6/26/2015Another California Grand Jury Knocks Red Light Cameras
Grand jury finds deception in the management of the Citrus Heights, California red light camera program.
More than sixty cities have dropped the use of red light cameras in California, but the industry's woes do not end there. The potential of a federal investigation looms as former executives at Redflex Traffic Systems of Australia admitted they bribed government officials in the Golden State. On top of this, the Sacramento County Grand Jury issued a report this week blasting the city of Citrus Heights for mismanaging its contract with Redflex.
"It is the finding of this grand jury that Citrus Heights chronically and systematically ignores its own policies for oversight, testing, monitoring, maintenance and record keeping," the report explained.
The report singled out a problem with yellow signal times at Citrus Heights intersections. State law mandates that the yellow interval last at least 3.9 seconds where the cameras are located, but the city's signals can drop to just 3.5 seconds before triggering a fault code. This is a problem, because the city makes no other effort to verify that the signal times are consistent with state law.
"During the grand jury's informal timing at the site of each red light camera intersection, one of those intersection's yellow light sequence timing was off by approximately one second," the report noted. "This was an informal timing done by grand jury members with a stopwatch, but this raises a concern for the potential of variances in the timing of the yellow lights."
Under the city's red light camera policy, signal timing is supposed to be audited with a stopwatch on a monthly basis. The audit records provided by the city contained fraudulent entries, according to the grand jury.
"Some of the documents they provided were postdated beyond the date they were received," the report noted. "In other words, the grand jury was given documents with future dates that had not yet occurred."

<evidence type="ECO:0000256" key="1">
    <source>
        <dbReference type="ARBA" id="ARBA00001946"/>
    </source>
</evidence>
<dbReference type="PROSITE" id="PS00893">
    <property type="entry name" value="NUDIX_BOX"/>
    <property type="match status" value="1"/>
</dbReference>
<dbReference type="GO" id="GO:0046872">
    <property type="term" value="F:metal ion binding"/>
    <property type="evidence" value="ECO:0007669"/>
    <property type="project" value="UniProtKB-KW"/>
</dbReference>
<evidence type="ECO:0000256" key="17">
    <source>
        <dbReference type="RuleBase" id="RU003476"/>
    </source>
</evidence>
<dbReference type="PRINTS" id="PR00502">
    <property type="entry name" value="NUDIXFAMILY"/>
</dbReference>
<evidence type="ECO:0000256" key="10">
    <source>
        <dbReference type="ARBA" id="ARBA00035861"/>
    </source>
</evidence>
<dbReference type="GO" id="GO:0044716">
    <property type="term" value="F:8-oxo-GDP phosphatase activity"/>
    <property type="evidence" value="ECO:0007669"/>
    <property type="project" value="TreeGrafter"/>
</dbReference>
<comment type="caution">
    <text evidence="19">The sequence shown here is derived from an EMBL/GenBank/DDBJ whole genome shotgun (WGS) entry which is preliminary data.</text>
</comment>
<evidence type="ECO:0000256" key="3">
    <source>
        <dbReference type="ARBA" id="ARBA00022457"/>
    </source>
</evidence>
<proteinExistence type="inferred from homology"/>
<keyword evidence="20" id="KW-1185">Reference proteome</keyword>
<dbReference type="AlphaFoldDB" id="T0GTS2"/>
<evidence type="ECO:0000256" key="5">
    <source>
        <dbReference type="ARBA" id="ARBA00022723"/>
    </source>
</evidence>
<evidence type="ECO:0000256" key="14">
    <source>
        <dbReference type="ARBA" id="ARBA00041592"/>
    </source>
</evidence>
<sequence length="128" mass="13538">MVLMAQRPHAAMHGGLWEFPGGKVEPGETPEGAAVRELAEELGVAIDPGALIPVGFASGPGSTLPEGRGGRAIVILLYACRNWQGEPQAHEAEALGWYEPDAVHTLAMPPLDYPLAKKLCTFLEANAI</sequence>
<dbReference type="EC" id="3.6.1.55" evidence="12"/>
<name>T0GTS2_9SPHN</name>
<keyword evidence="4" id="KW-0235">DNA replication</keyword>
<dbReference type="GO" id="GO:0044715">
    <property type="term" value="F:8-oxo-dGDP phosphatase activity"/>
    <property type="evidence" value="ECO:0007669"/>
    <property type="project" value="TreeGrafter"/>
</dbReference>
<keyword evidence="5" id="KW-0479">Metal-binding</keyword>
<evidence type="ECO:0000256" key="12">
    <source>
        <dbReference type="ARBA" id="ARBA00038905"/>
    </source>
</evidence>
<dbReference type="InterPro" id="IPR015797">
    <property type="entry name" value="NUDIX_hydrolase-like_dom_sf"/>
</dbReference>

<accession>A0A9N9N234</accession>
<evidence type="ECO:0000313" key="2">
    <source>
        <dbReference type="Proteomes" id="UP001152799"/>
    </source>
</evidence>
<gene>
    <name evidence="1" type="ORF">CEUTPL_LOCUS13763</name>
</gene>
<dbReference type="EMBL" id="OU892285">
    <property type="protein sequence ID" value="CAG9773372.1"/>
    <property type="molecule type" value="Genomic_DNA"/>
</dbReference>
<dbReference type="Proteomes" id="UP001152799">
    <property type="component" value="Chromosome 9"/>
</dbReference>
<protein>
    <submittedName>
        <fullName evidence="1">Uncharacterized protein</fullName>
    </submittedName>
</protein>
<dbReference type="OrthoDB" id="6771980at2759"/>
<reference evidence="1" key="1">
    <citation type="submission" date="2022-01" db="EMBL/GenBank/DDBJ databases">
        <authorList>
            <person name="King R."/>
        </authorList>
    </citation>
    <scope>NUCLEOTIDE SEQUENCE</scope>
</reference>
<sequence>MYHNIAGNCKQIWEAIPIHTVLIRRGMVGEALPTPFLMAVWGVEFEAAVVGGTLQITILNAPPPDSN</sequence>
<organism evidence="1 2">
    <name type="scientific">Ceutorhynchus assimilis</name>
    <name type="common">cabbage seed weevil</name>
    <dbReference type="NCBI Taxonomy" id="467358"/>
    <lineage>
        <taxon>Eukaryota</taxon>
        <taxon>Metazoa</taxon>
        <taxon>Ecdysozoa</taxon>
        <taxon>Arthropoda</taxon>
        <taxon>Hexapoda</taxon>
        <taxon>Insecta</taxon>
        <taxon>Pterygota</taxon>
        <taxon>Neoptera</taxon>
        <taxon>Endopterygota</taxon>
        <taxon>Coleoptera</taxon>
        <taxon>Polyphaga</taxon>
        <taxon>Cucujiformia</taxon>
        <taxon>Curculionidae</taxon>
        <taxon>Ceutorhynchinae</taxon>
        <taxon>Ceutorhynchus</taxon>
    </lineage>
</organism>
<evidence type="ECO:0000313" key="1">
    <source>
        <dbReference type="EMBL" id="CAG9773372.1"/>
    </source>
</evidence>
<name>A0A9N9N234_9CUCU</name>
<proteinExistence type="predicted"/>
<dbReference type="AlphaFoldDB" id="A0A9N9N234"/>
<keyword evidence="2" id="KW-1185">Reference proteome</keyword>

The department then told the grand jury that it used the videos provided by Redflex to verify the signal timing, but Redflex insists that this will not work.
"Redflex stated that it is not advisable to rely on their video for yellow light timing," the report explained. "There are variances in timing due to the way video is compressed. The unreliability of digital formatting affects the accuracy of timing."
Citrus Heights officials claim that the photo ticketing program has reduced accidents, but the city was unable to produce any reliable data to back up this claim. The numbers that the city did supply did not add up. Each time, the grand jury told the city to try again.
"The grand jury then asked a third time for accurate documentation of accident reduction and were told it did not exist," the report explained. "They admitted that they do not routinely analyze the data they collect."
The grand jury is a group of about two dozen individuals who serve for a year with both criminal trial duties and the ability to investigate county business. The city has until October 1 to provide a response to the Sacramento County Superior Court's presiding judge.
A copy of the report is available in a 90k PDF file at the source link below.